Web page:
The project has a bash script you can use to build and run CloudSim Plus examples. This is a script for Unix-like systems such as Linux, FreeBSD and macOS.

To run some example, type the following command at a terminal inside the project’s root directory: bash script/ package.ExampleClassName. For instance, to run the BasicFirstExample you can type: bash script/ org.cloudsimplus.examples.BasicFirstExample.

The script checks if it is required to build the project, using maven in this case, making sure to download all dependencies. To see which examples are available, just navigate through the examples directory. To check more script options, run it without any parameter.

4.3 By Means of an IDE

The easiest way to use the project is relying on some IDE such as NetBeans, Eclipse or IntelliJ IDEA. Below are the steps to start using the project:

  • Download the project sources by using: the download button on top of this page; your own IDE for it; or the command line as described above.
  • Open/import the project in your IDE:
    • For NetBeans, just use the “Open project” menu and select the directory where the project was downloaded/cloned.
    • For Eclipse or IntelliJ IDEA, you have to import the project selecting the folder where the project was cloned. Check an Eclipse tutorial here.
  • Inside the opened/imported project you will have the cloudsim-plus and cloudsim-plus-examples modules. The cloudsim-plus module is where the simulator source code is, that usually you don’t have to change, unless you want to contribute to the project. The cloudsim-plus-examples is where you can start.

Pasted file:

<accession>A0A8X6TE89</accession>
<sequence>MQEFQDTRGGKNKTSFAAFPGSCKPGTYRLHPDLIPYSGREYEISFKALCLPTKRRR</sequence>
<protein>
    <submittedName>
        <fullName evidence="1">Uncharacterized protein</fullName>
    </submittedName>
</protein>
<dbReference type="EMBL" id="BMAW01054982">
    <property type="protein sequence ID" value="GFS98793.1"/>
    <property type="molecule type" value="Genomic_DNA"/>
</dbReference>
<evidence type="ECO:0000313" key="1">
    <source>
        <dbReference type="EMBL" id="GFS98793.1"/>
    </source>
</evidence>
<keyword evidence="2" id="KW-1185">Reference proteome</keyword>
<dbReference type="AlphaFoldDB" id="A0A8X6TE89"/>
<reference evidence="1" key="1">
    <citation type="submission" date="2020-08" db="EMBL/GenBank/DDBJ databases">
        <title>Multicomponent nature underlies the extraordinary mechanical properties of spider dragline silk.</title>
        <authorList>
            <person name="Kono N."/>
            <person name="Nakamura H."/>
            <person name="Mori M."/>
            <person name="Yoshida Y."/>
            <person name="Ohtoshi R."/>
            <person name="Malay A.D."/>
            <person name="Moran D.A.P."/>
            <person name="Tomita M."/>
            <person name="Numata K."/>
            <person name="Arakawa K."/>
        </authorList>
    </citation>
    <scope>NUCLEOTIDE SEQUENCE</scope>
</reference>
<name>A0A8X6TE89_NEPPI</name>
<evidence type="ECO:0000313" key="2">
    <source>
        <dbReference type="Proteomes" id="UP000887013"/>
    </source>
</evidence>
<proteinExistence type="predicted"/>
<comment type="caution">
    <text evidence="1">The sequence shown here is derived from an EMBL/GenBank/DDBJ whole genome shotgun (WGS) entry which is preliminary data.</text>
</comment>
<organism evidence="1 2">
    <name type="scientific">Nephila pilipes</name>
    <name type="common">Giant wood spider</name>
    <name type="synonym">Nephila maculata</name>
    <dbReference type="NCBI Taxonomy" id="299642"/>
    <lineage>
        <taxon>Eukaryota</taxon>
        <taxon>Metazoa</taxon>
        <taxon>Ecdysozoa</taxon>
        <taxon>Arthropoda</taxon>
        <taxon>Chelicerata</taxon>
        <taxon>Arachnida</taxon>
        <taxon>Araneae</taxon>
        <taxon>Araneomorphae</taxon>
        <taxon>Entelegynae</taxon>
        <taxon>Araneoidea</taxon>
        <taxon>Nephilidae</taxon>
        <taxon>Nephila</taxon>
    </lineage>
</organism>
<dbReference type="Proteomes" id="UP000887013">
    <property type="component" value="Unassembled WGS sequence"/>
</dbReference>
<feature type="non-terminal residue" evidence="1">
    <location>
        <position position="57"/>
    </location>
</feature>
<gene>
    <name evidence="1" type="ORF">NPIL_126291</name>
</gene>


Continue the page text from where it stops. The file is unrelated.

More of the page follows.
• Open the cloudsim-plus-examples module. The most basic examples are in the root of the org.cloudbus.cloudsim.examples package. You can run any one of the classes in this package to get a specific example.
  • If you want to build your own simulations, the easiest way is to create another class inside this module.


5. ⚙️ A Minimal but Complete Simulation Example

In order to build a simulation scenario, you have to create at least:

  • a datacenter with a list of physical machines (Hosts);
  • a broker that allows submission of VMs and Cloudlets to be executed, on behalf of a given customer, into the cloud infrastructure;
  • a list of customer’s virtual machines (VMs);
  • and a list of customer’s cloudlets (objects that model resource requirements of different applications).

Due to the simplicity provided by CloudSim Plus, all the code to create a minimal simulation scenario can be as simple as presented below. A more adequate and reusable example is available here, together with other examples. Specific examples of CloudSim Plus, showing several new exclusive features and advanced scenarios, can be found here.

//Enables just some level of logging.
//Make sure to import org.cloudsimplus.util.Log;

//Creates a CloudSim object to initialize the simulation.
var simulation = new CloudSim();

//Creates a Broker that will act on behalf of a cloud user (customer).
var broker0 = new DatacenterBrokerSimple(simulation);

//Host configuration
long ram = 10000; //in Megabytes